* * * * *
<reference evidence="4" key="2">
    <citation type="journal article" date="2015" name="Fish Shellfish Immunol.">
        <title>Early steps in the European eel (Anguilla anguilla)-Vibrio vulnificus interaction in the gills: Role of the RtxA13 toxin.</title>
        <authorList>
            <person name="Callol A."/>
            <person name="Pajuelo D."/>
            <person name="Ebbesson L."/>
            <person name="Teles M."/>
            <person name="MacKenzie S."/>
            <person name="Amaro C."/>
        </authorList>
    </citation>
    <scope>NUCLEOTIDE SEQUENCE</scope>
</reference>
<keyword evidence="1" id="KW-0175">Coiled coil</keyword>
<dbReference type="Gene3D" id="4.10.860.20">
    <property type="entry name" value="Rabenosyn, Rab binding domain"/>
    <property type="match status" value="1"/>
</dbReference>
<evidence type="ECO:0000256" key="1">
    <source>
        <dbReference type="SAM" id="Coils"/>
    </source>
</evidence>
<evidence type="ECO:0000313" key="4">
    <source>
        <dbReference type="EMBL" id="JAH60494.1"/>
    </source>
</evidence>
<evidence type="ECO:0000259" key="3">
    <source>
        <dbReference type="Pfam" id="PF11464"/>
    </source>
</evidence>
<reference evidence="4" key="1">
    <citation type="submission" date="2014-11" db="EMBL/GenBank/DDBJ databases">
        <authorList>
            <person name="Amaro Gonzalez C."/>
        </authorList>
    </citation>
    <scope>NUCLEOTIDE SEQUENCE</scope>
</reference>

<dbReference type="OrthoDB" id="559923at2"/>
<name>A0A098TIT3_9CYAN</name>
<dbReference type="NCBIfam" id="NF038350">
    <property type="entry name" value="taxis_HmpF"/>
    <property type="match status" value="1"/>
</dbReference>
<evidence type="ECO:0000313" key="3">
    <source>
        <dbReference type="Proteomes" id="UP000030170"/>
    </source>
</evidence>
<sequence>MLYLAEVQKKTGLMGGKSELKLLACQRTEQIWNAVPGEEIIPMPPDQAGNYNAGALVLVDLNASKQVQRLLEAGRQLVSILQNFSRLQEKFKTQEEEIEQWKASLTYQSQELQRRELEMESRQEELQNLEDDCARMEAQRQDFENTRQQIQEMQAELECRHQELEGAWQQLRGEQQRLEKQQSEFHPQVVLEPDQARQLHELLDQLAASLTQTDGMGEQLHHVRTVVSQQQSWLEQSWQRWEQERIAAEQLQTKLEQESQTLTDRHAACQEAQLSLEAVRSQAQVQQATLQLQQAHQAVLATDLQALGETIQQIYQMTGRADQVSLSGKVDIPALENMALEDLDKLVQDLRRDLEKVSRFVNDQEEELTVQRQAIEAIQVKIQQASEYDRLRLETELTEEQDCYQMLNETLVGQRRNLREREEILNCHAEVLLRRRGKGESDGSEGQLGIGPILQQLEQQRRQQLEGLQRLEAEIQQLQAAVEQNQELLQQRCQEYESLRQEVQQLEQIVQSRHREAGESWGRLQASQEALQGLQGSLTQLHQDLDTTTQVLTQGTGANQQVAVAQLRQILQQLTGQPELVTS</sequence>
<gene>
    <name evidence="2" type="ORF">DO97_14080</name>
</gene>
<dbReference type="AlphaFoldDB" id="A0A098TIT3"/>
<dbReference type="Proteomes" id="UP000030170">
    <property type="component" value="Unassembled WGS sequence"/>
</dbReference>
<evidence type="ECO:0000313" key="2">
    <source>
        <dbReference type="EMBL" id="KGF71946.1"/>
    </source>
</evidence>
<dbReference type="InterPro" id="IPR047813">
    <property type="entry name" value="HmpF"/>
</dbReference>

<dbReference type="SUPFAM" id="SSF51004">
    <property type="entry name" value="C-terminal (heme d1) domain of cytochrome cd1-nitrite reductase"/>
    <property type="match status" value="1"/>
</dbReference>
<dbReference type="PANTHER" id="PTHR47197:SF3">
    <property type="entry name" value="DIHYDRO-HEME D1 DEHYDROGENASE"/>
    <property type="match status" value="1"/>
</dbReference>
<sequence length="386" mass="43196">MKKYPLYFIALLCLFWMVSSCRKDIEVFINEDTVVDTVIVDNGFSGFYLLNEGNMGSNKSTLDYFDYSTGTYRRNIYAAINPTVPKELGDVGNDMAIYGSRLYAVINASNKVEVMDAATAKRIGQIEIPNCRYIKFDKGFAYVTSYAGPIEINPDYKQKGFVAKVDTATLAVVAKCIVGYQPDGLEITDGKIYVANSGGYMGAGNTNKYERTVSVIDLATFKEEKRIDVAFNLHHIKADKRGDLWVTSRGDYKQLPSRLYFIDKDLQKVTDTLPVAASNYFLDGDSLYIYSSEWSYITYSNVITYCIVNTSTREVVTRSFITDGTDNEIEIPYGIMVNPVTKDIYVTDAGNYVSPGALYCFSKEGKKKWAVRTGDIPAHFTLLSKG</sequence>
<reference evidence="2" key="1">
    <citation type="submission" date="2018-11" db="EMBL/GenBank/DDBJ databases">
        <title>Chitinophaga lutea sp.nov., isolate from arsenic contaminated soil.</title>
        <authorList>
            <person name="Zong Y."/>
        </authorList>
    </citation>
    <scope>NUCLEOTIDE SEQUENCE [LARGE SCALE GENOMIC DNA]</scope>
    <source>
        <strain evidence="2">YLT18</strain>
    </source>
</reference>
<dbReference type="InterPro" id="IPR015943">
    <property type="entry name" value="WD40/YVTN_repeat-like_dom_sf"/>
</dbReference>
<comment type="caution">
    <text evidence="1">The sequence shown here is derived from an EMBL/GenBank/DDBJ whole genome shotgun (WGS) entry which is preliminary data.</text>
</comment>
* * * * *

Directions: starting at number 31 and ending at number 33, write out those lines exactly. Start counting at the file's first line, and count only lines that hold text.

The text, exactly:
    <source>
        <dbReference type="Pfam" id="PF11464"/>
    </source>